Richard Bacon: 'I nearly died. I thought this is it'
Broadcaster Richard Bacon has tweeted for the first time after waking from a medically-induced coma, admitting that he nearly died.
The 41-year-old former BBC Radio 5 live presenter became ill on a flight back to the UK from America on July 5th. He was admitted to A&E at Lewisham in south east London and placed in a medically-induced coma, before eventually waking last Friday.
Doctors had initially diagnosed him with pneumonia, but Bacon revealed he had actually been suffering from “an as-yet unidentified double chest infection”.
This morning he tweeted: “So I did six days straight in a coma. Been here another four since. It’s an as yet unidentified double chest infection. I nearly died.
“At one point, as I was run down a hallway to ICU at midnight, with a massive needle jammed in my chest (bit like Pulp Fiction) I thought, ‘this is it’. ‘How’s is this going to affect my kids’ lives?’
“Who’s going to sit my poor dad down and say, ‘I’m sorry, we did everything we could’,? But then I didn’t die. And I didn’t die because I’m on the NHS. VivaTheNHS. See you for your 100th. By which time I probably will have pneumonia.”
Bacon also shared a quote from the late American TV personality Mister Rogers: “We need to help people to discover the true meaning of love. Love is generally confused with dependence. Those of us who have grown in true love know that we can love only in proportion to our capacity for independence.”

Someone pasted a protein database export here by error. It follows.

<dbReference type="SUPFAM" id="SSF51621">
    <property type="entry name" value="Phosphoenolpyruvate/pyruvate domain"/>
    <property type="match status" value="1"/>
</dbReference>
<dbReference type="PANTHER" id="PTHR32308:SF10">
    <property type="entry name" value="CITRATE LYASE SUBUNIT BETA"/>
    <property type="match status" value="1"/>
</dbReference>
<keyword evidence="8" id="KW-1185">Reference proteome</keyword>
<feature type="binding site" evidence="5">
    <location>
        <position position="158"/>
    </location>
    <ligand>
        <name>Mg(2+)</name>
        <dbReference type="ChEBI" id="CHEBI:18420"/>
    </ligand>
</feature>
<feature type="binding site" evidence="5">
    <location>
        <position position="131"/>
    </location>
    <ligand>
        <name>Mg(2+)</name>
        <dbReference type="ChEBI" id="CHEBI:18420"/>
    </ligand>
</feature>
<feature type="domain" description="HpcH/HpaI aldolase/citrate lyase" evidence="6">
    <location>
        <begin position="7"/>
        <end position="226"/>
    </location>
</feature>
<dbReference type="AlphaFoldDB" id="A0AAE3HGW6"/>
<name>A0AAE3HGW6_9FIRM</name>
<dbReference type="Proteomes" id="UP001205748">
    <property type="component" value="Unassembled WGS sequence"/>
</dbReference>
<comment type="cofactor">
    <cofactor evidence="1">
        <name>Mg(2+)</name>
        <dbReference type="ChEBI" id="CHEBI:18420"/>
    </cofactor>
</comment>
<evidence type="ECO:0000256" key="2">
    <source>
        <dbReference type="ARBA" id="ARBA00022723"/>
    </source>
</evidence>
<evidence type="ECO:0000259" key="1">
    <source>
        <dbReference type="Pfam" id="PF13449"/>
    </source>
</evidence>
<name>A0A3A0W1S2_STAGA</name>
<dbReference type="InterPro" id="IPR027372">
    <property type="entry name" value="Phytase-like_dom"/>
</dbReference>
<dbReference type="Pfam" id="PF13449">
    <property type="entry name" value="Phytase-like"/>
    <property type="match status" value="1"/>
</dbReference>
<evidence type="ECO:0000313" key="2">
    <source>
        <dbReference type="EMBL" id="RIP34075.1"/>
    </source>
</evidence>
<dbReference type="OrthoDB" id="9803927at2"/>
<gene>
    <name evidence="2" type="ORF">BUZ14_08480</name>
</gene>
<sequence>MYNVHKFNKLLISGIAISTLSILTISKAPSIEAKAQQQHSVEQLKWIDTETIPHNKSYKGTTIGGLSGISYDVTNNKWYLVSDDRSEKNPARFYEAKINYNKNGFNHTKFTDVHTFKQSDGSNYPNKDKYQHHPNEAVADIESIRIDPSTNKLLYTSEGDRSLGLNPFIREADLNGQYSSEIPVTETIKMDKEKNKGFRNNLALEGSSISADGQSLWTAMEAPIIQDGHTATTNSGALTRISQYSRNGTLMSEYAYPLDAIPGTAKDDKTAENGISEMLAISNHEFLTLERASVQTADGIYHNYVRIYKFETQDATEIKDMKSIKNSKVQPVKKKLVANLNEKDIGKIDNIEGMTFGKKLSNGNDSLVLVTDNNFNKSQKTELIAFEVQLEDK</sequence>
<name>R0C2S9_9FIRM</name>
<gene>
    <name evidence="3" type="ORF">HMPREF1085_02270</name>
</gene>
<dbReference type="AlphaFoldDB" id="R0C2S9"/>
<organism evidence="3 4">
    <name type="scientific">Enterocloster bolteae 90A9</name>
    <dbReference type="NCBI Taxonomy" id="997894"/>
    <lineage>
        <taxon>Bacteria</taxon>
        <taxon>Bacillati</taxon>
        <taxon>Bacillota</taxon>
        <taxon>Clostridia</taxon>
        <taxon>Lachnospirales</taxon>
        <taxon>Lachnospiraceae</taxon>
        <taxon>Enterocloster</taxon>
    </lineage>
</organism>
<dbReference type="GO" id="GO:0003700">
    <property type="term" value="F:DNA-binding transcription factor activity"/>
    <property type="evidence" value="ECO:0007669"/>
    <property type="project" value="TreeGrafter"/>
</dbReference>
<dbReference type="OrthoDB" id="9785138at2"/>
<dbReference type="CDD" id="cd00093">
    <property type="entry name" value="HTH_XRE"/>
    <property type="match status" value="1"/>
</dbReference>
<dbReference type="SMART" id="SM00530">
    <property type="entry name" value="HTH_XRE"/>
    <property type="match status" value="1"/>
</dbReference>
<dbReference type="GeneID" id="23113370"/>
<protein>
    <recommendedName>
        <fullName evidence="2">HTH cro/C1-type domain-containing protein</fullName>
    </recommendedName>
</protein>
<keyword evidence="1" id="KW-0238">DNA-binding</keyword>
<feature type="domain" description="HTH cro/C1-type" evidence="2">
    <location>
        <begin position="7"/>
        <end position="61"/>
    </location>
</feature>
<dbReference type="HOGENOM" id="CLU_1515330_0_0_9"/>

He followed up with a second Rogers' quote: "Deep within us - no matter who we are - there lives a feeling of wanting to be lovable, of wanting to be the kind of person that others like to be with. And the greatest thing we can do is to let people know that they are loved and capable of loving."
Bacon and his wife Rebecca moved to the US with their children Arthur, six, and Ivy, four, three years ago. His most recent role was hosting Fox talkshow ‘Top 30’ in Los Angeles.
On Friday, his mum Christine revealed that the broadcaster had woken from his coma.
"It was such a relief when he opened his eyes," she said. "Although he is not responding to us very well yet, we can see that he is getting better.
“He was having a lot of oxygen ventilation, a lot more than a normal person would need, through a pipe, as well as lot of anti-biotics. They kept him like that for a week and we hadn't left his side, at one point we really felt we might lose him.
"That went on until his temperature went down and then on Wednesday they did a tracheostomy to improve his breathing and bring him off sedation.
"The doctors have said that he is very distressed and confused after being in a coma for a week, which you can understand, and that we need to keep talking to him and reminding him of where he is.”